Chicago is not just home to many of the world’s earliest skyscrapers—it’s also a city of bridges. How and why did Chicago become home to so many movable bridges?
by Nikki Snodgrass and Jessica Cilella
Every day, Chicagoans head downtown, traveling to and from work, shopping, dining and generally navigating the area. The stunning architecture and skyscrapers give us plenty of reasons to look up, but next time you cross the river along Michigan Avenue, State Street, Wells Street or Wabash Avenue, look down. You’re walking on one of five different types of movable bridges found in Chicago. There’s a total of 52 movable bridges within the city limits and 43 are still operable.
The earliest movable bridge in Chicago was a drawbridge at Dearborn Street built in 1834. Constructed of timber, it was similar to bridges found over moats at medieval castles, with large chains lifting it. In the years that followed, there was much trial and error as new styles were designed. A flood in 1849 swept away a number of floating bridges and drawbridges proved to be too narrow to accommodate the influx of people traveling through the rapidly growing city.
The first swing bridge completed in 1856 at Rush Street was an improvement, but the narrowness was still an issue. Swing bridges were set up like a spinner in a board game, which resulted in ships crashing into them, and vehicle collisions on them were common. In 1863, the Rush Street bridge actually collapsed under the weight of a herd of cattle being driven over it, further proving that the bridges were unstable and impractical. One of the few remaining swing bridges can be found east of Cicero Avenue across the Chicago Sanitary and Ship Canal.
A jackknife bridge was introduced in the early 1890s, but the style was not embraced by the city. Two other styles, the vertical lift bridge and the Scherzer rolling lift bridge, were developed in the mid-1890s. Both can still be found in the city. A vertical lift bridge is pulled up and down from counterweights in two tall towers on either side of it. The Scherzer rolling lift bridge is similar to a rocking chair, with large counterweights above the road level to help balance the bridge as it opens and closes.
Ultimately, though, it was the trunnion bascule bridge that became a Chicago staple.
Chicago Style Bascule
The first trunnion bascule bridge in the country opened in 1902 over the north branch of the Chicago River at Cortland Street. Translated from French, “trunnion” means “pivot point” and “bascule” means “seesaw.” Also known as the “Chicago Style,” the bridge's leaves are suspended on axles (trunnions), with massive concrete counterweights located below the bridge, in the riverbank pit. There are single-leaf bascule bridges, which were constructed where the river was not very wide and often used for trains, and double-leaf bascule bridges, which could be compared to two seesaws across from each other.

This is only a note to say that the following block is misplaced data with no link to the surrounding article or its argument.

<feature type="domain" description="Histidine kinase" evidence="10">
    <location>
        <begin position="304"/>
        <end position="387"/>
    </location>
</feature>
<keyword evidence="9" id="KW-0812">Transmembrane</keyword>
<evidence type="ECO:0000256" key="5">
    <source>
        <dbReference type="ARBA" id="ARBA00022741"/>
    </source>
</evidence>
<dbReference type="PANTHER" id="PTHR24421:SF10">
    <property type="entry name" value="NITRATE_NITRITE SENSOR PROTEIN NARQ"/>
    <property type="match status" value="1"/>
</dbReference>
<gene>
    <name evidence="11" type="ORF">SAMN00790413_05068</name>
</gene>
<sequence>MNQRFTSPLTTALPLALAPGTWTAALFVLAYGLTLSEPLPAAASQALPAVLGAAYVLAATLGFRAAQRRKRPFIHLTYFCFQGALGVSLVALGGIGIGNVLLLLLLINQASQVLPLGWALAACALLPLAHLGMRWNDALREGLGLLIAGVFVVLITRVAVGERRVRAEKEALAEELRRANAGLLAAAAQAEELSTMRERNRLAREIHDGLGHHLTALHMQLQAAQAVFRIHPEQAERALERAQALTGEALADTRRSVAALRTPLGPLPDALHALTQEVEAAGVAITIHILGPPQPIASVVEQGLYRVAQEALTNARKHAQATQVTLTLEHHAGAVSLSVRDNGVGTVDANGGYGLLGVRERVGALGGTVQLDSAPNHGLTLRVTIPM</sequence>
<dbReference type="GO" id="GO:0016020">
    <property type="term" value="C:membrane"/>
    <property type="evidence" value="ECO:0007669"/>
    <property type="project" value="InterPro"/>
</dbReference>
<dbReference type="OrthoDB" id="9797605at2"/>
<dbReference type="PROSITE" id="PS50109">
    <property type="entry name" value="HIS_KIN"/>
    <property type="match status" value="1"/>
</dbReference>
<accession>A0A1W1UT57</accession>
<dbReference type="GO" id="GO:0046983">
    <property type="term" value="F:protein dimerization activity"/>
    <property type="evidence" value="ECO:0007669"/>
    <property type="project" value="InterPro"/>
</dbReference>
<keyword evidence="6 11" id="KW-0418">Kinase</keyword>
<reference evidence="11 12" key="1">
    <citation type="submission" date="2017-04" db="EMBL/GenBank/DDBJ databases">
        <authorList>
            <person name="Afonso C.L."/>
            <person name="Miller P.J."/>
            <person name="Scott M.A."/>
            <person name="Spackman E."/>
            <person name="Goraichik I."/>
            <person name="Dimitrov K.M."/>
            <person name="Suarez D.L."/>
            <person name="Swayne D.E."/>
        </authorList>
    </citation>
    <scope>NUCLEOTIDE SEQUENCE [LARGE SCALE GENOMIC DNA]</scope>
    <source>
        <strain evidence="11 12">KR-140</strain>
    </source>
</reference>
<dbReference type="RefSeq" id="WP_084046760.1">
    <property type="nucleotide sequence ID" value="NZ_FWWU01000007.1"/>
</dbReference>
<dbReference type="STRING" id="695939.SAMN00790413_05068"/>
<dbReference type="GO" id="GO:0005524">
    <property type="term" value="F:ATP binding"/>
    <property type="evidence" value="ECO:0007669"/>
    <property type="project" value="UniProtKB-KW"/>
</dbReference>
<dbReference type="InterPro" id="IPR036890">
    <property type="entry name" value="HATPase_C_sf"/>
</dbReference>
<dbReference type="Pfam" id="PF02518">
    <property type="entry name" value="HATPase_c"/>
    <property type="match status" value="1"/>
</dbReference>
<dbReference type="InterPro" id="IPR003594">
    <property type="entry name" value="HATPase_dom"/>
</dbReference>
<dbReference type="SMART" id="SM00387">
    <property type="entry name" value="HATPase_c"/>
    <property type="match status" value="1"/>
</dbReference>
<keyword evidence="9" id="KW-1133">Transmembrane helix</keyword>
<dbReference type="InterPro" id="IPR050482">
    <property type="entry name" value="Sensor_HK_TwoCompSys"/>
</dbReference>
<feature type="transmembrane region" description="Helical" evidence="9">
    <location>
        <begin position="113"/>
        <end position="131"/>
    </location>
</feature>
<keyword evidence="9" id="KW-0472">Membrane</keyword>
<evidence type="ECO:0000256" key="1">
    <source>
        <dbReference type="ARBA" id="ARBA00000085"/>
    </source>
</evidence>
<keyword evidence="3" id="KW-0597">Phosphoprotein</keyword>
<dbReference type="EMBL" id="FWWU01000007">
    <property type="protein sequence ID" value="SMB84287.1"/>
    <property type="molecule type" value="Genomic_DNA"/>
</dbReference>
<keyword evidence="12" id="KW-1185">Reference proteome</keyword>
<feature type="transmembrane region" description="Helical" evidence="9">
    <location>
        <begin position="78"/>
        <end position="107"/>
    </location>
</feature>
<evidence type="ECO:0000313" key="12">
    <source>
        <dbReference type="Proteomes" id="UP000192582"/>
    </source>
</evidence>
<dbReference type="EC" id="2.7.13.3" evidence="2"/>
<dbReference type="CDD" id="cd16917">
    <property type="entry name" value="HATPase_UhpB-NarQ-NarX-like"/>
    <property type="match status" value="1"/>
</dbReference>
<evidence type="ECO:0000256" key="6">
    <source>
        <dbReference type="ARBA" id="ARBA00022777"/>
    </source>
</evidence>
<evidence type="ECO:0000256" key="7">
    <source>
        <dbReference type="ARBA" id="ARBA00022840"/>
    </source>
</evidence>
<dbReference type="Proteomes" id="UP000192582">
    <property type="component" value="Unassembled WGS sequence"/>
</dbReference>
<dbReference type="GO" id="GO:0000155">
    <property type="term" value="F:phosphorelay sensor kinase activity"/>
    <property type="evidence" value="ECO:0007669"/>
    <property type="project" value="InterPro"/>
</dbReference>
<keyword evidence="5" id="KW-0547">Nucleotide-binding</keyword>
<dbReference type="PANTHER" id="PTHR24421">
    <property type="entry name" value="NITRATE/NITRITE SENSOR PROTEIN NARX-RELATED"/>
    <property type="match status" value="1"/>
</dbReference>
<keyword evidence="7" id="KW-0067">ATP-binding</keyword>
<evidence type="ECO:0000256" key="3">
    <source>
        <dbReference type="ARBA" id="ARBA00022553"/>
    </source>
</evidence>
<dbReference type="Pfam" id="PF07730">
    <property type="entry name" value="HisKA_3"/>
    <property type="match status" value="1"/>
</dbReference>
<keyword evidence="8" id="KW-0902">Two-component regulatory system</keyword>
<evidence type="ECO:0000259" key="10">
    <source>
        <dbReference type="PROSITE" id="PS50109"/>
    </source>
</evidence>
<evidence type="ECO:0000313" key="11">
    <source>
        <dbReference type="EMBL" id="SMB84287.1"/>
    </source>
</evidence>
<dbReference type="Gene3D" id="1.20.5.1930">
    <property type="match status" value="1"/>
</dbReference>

What is it that made these bridges so unique to Chicago and so necessary to perfect? In 1830, right around the time of the first movable bridge design, the city’s population was about 4,000. By 1857, when the swing bridge was being introduced, the population had grown to 90,000. Bascule bridges were the most practical for these large and growing numbers of people and remain common today.
After 1910, involvement from the Chicago Plan Commission and architect Edward Bennett improved the bridges’ architectural elements, including bridge houses. These houses represent many major architectural styles, including Art Deco, Beaux-Arts and Modernism.
Some of the bridges that are still utilized in the downtown area are double decker, with vehicle traffic on the bottom level and L trains passing through on the upper level. Last year, two downtown bridges—at Jackson Boulevard and Lake Street—turned 100 years old!
At the beginning and end of each boating season, every downtown bridge is lifted, to allow people to bring their high-masted boats to the lake. This year, the bridge lifts will begin in mid-April. While it is quite a spectacle for some, many find it bothersome as they wait to walk or drive across the river. Those grumbling should take note, however, that the bridges used to lift much more frequently than they do today. In the 19th Century and part of the 20th Century, bridges were lifted or spinned on demand, whenever a boat needed to pass by. Today, they typically only lift on timed schedules.